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Published: October, 2010; Vol 7, Num 5

 

Managing
Sandwich
Generation
Stress

“Baby Boomers” have a new nickname: “Sandwich Generation.” Many of these 78 million individuals born between 1946 and 1964 are trading their signature freewheeling ways for the costly care-giving responsibilities of both their children and their parents. The family spectrum has them sandwiched, and they are struggling against its squeeze.

People are living longer, but they are not necessarily healthier. By age 75, two to three chronic medical conditions are normal. Seniors are high users of health care services that they often cannot afford on their own. Many need help managing daily tasks like bill paying and home maintenance. They turn to their middle-aged offspring, many of whom are struggling in the faltering economy.

Meanwhile, the weak job market has led more adult children of Boomers to remain dependent. Fifty-seven percent of today’s parents with adult children continue to provide some financial assistance.

The workplace finds one in every four employees caring for two generations. Output suffers. Stress-related absenteeism and presenteeism (you are at work, but you are not as productive) costs businesses $13 to $17 billion a year.

If you belong to the sandwich generation, here’s some guidance and help.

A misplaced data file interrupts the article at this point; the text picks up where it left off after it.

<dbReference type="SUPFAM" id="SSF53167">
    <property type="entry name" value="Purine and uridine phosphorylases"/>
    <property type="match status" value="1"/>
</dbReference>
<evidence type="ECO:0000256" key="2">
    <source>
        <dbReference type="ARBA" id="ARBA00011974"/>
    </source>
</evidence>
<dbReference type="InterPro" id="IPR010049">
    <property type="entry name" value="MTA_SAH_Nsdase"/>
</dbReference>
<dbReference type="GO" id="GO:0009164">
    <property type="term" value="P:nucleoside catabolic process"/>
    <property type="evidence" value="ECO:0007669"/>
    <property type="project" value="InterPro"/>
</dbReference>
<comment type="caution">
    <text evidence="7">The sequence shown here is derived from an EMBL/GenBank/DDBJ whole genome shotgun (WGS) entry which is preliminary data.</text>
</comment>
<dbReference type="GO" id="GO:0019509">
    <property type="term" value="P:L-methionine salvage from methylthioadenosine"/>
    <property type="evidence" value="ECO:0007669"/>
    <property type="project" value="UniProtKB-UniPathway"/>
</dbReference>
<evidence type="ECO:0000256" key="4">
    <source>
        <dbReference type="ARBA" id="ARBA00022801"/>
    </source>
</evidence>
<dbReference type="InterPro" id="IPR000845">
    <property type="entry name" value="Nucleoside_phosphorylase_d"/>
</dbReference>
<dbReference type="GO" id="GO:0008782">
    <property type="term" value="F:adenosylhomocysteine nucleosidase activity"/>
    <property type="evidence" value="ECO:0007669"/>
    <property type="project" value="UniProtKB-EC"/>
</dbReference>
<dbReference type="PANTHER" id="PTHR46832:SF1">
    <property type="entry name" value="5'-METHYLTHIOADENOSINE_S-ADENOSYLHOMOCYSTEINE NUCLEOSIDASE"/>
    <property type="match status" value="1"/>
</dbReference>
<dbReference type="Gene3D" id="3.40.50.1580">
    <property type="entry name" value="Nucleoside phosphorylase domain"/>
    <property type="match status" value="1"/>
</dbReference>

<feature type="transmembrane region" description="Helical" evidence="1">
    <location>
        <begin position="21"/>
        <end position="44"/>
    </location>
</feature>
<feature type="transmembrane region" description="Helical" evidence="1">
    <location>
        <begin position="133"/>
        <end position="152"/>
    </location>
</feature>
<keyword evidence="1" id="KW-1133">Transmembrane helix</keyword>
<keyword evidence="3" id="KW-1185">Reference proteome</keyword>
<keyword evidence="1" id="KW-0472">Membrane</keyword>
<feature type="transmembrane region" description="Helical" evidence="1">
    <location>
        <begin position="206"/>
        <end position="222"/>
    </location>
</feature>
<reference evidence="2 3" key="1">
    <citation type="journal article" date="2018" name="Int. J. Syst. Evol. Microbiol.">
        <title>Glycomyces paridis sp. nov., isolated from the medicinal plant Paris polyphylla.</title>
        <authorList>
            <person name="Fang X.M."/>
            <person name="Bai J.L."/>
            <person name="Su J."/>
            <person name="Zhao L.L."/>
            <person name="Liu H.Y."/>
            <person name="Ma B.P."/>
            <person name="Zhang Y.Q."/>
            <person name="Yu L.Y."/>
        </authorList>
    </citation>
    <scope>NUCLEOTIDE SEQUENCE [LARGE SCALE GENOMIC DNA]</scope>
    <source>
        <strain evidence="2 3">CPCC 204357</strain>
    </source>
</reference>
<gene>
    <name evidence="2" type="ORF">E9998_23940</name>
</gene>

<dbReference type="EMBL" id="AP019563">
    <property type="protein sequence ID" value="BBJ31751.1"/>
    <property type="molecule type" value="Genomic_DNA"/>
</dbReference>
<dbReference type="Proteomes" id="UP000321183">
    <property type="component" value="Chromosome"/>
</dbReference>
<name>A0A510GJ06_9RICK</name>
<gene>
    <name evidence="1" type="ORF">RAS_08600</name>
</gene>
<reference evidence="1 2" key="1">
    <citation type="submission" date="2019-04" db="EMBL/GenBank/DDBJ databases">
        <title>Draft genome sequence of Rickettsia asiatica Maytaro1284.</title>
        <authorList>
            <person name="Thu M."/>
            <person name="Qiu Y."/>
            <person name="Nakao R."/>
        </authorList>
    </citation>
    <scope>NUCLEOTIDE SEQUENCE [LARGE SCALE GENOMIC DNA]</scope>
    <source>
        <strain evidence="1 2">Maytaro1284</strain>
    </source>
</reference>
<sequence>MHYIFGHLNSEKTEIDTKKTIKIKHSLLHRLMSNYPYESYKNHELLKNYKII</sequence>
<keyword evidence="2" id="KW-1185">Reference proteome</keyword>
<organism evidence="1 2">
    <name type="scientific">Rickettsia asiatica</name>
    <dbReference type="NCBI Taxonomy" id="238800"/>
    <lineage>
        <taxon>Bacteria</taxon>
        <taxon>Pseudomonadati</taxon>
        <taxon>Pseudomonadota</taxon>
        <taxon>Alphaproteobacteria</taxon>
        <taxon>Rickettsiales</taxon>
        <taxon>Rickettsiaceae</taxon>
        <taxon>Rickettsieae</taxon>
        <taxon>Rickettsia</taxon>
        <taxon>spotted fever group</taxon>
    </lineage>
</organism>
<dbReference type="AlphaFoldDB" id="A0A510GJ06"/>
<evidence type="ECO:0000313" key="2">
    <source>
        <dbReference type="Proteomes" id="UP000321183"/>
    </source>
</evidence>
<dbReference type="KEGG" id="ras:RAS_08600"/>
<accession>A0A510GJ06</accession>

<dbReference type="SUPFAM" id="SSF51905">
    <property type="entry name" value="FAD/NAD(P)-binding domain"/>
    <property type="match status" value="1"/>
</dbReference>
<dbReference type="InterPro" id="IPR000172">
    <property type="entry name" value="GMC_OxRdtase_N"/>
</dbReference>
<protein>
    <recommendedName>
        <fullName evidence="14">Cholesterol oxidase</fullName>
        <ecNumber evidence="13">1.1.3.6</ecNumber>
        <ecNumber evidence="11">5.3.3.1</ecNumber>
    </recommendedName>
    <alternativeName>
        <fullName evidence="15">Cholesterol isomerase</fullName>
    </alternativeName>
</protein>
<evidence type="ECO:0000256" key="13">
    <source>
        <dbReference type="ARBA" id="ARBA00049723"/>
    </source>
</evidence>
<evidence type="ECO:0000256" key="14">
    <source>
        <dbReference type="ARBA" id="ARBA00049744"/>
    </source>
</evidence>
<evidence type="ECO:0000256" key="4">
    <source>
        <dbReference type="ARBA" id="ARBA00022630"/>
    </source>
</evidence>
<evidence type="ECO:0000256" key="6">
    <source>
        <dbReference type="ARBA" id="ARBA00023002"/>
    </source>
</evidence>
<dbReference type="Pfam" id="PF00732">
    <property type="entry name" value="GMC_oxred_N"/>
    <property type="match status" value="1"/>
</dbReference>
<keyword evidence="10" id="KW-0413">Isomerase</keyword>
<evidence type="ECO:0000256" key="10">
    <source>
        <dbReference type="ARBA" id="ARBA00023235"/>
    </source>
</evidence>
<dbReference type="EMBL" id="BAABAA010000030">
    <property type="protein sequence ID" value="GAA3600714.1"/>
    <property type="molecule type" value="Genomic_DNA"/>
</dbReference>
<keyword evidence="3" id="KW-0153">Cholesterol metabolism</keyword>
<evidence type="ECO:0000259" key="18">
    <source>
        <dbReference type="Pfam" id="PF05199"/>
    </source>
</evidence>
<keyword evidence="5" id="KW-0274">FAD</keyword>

Signs of Stress

  • Feeling overwhelmed
  • Sleeping too much or too little
  • Gaining or losing a lot of weight
  • Feeling tired most of the time
  • Loss of interest in activities you used to enjoy
  • Easily irritated or angered
  • Constantly worried
  • Often feeling sad
  • Frequent headaches, bodily pain or other physical problems
  • Abuse of alcohol or drugs, including prescription drugs

Reduce Stress

  • Ask for help from friends and other family members.
  • Access your member assistance program (MAP).
  • Say "no" to additional requests that are tiring or too time-consuming.
  • Set realistic goals and break large tasks into smaller steps that can be done one at a time.
  • Join a support group.
  • Make time for yourself each week.
  • Exercise, eat a healthy diet, get enough sleep, be aware of your alcohol intake, avoid misuse of your prescription medication, keep your sense of humor and don’t feel guilty.

These websites offer information and support for caregivers:

The LHSFNA’s Nutrition and Fitness for Laborers program, available through the online catalogue

Family Caregiver Alliance

Helpguide.org

National Family Caregivers Association

[Janet Lubman Rathner]